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Quebec to move 200 households away from Horne Smelter in Rouyn-Noranda

Houses in the Notre-Dame district are located a few metres from the site of the Horne smelter.  (Annie-Claude Luneau/Radio-Canada - image credit)
Houses in the Notre-Dame district are located a few metres from the site of the Horne smelter. (Annie-Claude Luneau/Radio-Canada - image credit)

The Quebec government expects to spend $85 million to move about 200 households farther away from the Horne smelter in Rouyn-Noranda, north of the Notre-Dame district. The story was first reported in La Presse Wednesday and confirmed by Radio-Canada.

Glencore, the owner of the copper smelter, would buy and demolish about 80 buildings to create a new buffer zone around the factory, which produces arsenic fumes and other pollutants.

Quebec will help build a new neighbourhood and move people there.

The Legault government is expected to make the announcement on Thursday in Rouyn-Noranda.

The province will take the opportunity to present the smelter's next polluting emission objectives.

The factory will be required to reach an arsenic emissions ceiling of 15 nanograms (ng) per cubic metre (m3) within five years. But the company will also have to adopt a long-term plan to reach the provincial standard of three ng/m3.

Ryan Remiorz/The Candian Press
Ryan Remiorz/The Candian Press

Environment Minister Benoit Charette will be in Rouyn-Noranda to unveil the government's action plan and the new ministerial authorisation, which has already been sent to Glencore.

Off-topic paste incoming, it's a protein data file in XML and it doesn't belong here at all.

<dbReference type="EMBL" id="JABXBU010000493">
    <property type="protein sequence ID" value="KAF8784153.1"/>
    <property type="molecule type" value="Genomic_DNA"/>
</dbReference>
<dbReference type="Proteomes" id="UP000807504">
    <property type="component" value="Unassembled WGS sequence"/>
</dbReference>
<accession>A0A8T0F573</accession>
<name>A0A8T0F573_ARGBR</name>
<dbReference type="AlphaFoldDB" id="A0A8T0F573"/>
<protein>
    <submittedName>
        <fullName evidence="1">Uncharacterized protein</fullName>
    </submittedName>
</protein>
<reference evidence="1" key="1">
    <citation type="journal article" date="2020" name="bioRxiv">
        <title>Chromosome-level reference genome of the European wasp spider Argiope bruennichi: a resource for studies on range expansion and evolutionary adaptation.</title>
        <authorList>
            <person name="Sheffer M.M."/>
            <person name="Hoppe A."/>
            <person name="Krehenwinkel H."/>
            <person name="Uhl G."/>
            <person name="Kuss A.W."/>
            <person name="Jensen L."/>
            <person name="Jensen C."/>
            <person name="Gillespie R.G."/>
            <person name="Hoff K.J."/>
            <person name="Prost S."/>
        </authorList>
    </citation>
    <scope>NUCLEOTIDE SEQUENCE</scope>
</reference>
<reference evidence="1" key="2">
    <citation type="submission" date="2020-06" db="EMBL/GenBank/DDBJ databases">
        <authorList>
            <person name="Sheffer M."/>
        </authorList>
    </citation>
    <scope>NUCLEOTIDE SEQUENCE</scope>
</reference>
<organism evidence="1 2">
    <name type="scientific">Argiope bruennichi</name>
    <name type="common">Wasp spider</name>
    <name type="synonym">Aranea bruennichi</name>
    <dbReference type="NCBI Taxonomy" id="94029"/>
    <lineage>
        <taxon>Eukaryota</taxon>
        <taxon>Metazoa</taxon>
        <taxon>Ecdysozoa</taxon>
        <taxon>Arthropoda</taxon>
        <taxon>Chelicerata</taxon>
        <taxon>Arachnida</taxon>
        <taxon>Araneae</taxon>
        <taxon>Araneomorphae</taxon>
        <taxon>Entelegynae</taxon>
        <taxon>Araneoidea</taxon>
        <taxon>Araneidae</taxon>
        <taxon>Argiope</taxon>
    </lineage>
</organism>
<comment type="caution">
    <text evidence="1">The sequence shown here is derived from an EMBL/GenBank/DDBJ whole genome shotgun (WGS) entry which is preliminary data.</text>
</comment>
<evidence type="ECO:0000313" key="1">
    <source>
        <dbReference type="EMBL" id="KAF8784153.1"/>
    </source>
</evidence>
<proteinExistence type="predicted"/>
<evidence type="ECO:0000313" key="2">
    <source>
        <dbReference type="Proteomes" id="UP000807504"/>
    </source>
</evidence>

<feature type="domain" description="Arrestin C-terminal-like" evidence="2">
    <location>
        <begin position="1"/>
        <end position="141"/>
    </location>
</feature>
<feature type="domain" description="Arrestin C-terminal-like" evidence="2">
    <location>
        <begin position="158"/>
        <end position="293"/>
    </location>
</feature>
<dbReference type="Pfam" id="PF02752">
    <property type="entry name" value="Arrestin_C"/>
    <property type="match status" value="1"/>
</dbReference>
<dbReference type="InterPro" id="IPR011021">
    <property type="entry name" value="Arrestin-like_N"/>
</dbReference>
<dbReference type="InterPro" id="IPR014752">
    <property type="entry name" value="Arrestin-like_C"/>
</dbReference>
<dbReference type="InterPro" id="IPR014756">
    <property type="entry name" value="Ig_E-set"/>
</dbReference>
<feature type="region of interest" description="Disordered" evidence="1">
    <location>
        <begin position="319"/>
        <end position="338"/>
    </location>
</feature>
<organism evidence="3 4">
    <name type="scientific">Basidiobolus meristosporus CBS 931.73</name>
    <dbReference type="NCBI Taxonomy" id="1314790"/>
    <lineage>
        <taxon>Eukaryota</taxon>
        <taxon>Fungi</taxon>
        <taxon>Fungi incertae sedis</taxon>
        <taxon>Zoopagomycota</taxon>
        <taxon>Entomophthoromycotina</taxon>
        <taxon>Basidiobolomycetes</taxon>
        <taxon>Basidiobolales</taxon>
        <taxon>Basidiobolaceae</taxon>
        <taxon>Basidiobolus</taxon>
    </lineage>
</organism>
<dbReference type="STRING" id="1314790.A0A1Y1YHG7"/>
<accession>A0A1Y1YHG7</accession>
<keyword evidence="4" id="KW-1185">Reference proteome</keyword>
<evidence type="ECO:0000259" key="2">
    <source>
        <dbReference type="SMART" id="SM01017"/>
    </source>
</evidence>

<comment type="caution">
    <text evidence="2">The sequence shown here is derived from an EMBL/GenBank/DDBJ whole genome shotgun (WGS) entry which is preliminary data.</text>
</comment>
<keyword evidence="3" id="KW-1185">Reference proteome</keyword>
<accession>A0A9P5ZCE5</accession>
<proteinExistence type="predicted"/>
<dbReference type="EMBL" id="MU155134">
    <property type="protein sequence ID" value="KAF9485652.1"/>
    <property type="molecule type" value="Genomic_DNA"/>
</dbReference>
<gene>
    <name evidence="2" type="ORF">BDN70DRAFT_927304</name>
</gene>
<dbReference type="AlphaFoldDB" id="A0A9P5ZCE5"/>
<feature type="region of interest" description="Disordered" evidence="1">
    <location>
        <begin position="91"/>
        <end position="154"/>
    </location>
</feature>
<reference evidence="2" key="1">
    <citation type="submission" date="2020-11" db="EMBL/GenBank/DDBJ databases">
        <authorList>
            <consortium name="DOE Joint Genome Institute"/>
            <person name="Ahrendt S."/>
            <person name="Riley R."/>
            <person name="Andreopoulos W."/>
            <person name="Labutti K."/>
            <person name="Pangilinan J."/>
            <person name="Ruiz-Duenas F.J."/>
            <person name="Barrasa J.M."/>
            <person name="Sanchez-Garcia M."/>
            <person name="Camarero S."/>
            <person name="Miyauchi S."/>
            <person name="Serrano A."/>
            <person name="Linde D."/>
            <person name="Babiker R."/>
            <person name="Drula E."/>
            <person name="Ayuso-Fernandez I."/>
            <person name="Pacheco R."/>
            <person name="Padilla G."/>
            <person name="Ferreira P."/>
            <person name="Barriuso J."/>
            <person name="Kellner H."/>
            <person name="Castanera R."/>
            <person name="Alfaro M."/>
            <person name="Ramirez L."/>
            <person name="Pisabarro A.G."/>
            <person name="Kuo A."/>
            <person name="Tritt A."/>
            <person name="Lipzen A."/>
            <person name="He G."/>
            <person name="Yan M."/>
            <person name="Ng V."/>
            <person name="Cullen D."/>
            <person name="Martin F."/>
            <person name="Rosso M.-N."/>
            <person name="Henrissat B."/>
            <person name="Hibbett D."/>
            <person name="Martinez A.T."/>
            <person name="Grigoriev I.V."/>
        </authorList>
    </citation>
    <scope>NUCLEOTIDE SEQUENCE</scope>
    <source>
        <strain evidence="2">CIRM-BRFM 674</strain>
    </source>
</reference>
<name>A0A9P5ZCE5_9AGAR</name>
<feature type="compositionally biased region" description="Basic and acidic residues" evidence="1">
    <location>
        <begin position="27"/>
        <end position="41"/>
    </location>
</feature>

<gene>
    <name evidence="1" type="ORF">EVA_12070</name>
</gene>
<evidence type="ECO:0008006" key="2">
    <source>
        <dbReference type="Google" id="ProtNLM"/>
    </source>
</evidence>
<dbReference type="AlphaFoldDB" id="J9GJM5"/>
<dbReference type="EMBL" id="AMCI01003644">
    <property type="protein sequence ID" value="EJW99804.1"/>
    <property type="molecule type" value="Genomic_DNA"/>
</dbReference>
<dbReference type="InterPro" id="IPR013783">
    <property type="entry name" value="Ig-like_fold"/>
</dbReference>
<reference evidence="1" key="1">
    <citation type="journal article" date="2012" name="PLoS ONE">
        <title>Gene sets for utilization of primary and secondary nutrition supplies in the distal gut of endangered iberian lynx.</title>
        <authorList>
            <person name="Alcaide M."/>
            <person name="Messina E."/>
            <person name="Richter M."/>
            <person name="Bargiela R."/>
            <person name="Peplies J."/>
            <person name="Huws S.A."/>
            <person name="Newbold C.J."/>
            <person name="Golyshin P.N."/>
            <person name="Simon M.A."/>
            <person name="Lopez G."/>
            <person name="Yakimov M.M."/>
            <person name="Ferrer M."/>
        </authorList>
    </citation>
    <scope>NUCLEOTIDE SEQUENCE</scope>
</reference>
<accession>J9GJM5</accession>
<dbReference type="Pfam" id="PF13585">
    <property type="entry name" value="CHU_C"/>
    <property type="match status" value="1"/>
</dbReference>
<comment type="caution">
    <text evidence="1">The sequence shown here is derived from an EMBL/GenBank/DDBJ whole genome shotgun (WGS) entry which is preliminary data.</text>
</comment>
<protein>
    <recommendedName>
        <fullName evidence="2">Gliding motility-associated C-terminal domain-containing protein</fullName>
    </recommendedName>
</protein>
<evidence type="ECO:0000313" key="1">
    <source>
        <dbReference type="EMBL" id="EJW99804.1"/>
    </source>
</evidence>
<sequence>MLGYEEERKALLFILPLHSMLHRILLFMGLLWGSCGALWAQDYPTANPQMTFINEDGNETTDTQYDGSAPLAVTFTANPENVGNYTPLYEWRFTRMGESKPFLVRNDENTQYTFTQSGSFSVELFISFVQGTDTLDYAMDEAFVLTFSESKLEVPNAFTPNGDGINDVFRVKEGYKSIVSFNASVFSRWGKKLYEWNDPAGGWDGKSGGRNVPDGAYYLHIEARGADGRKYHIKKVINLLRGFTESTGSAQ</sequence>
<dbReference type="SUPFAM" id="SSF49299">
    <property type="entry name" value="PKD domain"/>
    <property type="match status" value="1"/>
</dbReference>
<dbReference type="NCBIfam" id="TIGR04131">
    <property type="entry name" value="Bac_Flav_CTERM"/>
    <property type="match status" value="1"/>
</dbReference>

The major redevelopment targets 191 dwellings, themselves divided into 90 units, 80 of which are residential.

Contentious arsenic emission limit

Quebec will go ahead with the 15 ng/m3 of arsenic threshold, despite the fact that most residents of Rouyn-Noranda consider it too high.

Although public health said the threshold was acceptable until the target of 3 ng/m3 could be achieved, 57 per cent of the population opposes it, according to a public consultation carried out last year. In the Notre-Dame district, 70 per cent of people rejected it.

Glencore and the Quebec government agree that reaching the 3 ng/m3 standard remains out of reach in the short term.

Until now, the Horne Foundry had the right to emit a maximum of 100 ng/m³ of arsenic into the air, or 33 times the Quebec standard.

An unacceptable decision, according to QS

Québec Solidaire (QS), which lost the riding of Rouyn-Noranda–Témiscamingue to the Coalition Avenir Québec in the last election, is calling for a public consultation with locals to discuss the move, since a meeting never took place.

If, at the end of these consultations, a move appears inevitable and the population reaches a consensus, the party is demanding that the Horne Foundry foot the bill.

QS co-spokesperson Gabriel Nadeau-Dubois expressed his surprise and annoyance to the National Assembly press gallery on Wednesday morning.

"Instead of bringing the multinational to heel, the CAQ will ask 200 families to pack their bags," he said. "And what's more, we're going to put public money into the operation, as if Glencore International didn't have the means to meet Quebec's environmental obligations."

"The decision is unacceptable, and it demonstrates the CAQ's real priorities in this file."